A/N: Ha. It's still Thursday. No, you cannot nag at me for it being nine o'clock at night where I am because it's not and you're lying and no I didn't not just glance at the clock.
Thank you so much again everyone for the reviews and support! Also, Thank you. THANK YOU. THANK YOU. To OpheliaSnorkels (Link on my profile. Go to her. Look at her beautiful writing. If you think this is good, I swear to you that your eyes will never peel from her page again) for helping beta this. NONE of this is itself without her help. I'm not joking.
A-A-Anyway, onward to the story! I promise this is the last intro/exposition/character introduction chapter. I'll finally start the plot Chapter four.
Matthew woke up cold.
The covers of his brother's bed were thrown from half of the side his body recklessly. Matthew mused that his brother could have at least had the decency to cover his younger sibling again after carelessly jumping out of bed like he usually does. How Matthew didn't wake up when that happened may be an effect of living with such a careless, dirty brother for a good portion of his life. In order to deal with it, just ignore it, he told himself unwillingly before swinging one cold leg and one warm leg across the bed and over the ledge before stretching his arms up and yawning.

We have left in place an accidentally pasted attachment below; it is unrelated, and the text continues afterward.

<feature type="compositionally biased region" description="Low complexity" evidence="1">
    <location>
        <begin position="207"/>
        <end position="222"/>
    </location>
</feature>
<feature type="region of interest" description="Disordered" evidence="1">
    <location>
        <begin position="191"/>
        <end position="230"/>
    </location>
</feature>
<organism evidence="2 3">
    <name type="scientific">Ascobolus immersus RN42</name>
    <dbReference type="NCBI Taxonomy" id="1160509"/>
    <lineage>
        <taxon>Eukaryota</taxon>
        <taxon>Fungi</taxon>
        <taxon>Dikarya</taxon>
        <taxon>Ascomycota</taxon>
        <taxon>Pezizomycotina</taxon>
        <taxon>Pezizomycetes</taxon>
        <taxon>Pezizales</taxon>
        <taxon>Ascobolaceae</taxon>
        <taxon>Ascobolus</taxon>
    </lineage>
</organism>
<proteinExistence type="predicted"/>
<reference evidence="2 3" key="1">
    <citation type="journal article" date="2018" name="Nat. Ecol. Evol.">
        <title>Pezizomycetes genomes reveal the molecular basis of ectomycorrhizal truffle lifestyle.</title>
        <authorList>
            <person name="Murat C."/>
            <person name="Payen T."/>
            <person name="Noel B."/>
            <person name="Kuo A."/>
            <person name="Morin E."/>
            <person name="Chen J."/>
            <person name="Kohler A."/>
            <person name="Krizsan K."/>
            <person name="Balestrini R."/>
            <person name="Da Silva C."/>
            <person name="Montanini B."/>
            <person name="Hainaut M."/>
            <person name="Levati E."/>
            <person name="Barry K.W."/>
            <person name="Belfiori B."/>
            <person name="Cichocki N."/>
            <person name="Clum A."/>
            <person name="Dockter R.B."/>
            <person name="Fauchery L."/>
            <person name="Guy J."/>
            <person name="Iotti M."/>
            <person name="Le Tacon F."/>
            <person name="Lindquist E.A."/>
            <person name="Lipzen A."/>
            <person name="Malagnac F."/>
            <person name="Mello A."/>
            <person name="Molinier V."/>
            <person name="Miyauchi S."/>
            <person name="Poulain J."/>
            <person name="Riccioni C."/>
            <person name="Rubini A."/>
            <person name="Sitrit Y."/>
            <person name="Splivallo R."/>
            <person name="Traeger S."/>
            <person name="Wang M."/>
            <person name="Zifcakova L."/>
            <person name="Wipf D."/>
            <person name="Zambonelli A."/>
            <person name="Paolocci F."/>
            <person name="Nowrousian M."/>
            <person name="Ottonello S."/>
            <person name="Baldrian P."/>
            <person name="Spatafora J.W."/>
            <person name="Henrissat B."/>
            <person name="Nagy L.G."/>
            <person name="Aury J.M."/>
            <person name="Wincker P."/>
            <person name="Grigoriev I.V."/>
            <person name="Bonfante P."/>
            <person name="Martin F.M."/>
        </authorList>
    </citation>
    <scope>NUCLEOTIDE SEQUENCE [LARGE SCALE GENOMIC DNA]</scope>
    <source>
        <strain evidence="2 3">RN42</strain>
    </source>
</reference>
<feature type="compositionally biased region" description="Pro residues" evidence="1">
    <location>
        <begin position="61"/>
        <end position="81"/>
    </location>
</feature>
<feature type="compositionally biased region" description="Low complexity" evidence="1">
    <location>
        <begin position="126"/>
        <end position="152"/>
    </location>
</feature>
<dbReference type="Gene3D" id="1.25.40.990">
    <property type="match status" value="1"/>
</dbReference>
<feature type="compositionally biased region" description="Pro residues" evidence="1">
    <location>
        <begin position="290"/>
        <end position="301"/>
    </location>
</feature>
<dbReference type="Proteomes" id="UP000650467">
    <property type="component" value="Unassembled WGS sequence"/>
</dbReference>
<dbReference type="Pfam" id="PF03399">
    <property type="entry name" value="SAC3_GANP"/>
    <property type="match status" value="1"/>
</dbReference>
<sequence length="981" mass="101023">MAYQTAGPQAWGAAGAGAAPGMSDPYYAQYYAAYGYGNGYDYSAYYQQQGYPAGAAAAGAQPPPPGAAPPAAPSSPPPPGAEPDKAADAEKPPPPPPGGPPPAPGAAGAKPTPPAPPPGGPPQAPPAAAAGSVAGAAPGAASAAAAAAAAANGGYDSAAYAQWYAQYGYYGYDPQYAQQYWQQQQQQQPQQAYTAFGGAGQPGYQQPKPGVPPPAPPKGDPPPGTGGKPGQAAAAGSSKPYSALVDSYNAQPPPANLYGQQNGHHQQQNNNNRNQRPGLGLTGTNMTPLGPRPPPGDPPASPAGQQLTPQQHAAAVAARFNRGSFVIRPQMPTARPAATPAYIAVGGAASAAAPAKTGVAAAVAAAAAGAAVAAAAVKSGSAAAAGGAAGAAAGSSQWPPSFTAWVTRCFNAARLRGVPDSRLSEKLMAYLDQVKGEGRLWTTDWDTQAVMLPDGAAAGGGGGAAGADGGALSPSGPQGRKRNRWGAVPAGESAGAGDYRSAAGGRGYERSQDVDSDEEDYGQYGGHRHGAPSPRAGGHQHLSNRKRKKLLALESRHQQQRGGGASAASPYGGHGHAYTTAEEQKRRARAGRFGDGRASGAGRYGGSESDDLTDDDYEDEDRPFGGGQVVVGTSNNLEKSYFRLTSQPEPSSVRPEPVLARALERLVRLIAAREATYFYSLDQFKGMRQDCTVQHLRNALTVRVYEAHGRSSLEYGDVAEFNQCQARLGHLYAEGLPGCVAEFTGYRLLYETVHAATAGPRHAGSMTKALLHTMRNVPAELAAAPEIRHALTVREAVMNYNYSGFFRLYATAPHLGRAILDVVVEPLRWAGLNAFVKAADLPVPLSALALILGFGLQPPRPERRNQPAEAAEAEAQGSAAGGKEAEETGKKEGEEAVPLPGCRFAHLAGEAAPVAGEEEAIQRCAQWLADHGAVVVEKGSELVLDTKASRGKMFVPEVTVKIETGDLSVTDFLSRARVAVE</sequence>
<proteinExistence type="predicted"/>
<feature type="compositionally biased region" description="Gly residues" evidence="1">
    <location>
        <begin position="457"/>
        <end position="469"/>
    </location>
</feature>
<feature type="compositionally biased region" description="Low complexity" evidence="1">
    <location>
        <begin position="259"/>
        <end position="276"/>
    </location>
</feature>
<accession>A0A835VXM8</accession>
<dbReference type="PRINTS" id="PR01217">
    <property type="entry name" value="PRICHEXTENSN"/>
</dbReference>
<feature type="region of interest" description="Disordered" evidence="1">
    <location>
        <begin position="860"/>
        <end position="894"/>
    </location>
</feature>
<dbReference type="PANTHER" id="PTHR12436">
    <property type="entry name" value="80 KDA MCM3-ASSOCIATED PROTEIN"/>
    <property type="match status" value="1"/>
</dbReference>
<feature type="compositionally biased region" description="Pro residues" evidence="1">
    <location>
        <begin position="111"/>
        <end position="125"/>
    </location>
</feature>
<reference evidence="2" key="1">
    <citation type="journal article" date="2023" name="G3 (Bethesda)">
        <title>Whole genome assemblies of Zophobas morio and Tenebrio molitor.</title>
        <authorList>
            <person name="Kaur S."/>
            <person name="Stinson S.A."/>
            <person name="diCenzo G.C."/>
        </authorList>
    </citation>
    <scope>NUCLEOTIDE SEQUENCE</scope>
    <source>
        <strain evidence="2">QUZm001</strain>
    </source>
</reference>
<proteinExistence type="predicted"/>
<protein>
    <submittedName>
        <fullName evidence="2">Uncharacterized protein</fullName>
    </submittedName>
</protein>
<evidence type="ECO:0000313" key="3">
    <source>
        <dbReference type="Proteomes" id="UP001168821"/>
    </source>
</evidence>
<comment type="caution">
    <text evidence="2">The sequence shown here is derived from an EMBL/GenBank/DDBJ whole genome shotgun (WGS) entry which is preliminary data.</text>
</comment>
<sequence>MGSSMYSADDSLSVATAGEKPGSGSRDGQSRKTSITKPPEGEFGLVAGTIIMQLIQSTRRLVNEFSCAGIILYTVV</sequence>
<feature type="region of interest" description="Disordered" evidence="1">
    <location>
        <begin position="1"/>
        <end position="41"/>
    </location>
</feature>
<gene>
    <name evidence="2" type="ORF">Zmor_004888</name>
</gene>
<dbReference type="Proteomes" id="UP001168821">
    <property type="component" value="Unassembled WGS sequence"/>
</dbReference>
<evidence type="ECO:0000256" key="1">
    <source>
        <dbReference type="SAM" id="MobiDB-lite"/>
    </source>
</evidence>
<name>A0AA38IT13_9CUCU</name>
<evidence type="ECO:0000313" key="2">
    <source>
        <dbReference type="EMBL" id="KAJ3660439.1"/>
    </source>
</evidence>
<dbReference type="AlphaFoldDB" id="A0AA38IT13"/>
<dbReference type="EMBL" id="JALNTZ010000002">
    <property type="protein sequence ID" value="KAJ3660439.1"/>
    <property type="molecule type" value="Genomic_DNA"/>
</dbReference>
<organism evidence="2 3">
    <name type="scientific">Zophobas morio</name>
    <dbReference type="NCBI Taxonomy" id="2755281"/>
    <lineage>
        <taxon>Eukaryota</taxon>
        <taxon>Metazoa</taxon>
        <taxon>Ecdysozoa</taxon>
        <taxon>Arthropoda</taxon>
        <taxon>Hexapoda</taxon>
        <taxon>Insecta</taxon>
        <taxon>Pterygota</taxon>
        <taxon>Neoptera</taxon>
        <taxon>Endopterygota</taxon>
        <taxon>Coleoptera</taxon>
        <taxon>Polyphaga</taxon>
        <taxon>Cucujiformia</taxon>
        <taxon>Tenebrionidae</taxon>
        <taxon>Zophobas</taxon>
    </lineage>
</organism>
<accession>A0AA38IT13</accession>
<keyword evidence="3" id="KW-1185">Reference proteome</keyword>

He winced as a huff of his own morning breath filled his nose.
The curtains were pulled to the side neatly revealing a nice, morning sunny gleam that splayed like paint across the room, only not reaching the darkest corners that seemed so desolate and lonely.
The younger twin couldn't help but frown as he realized that it wasn't just those corners that were left in the dark. His heart couldn't help but feel that the entire house he sat upon felt that way. It no longer felt like a home should. Where did that feeling of security go? What was a family?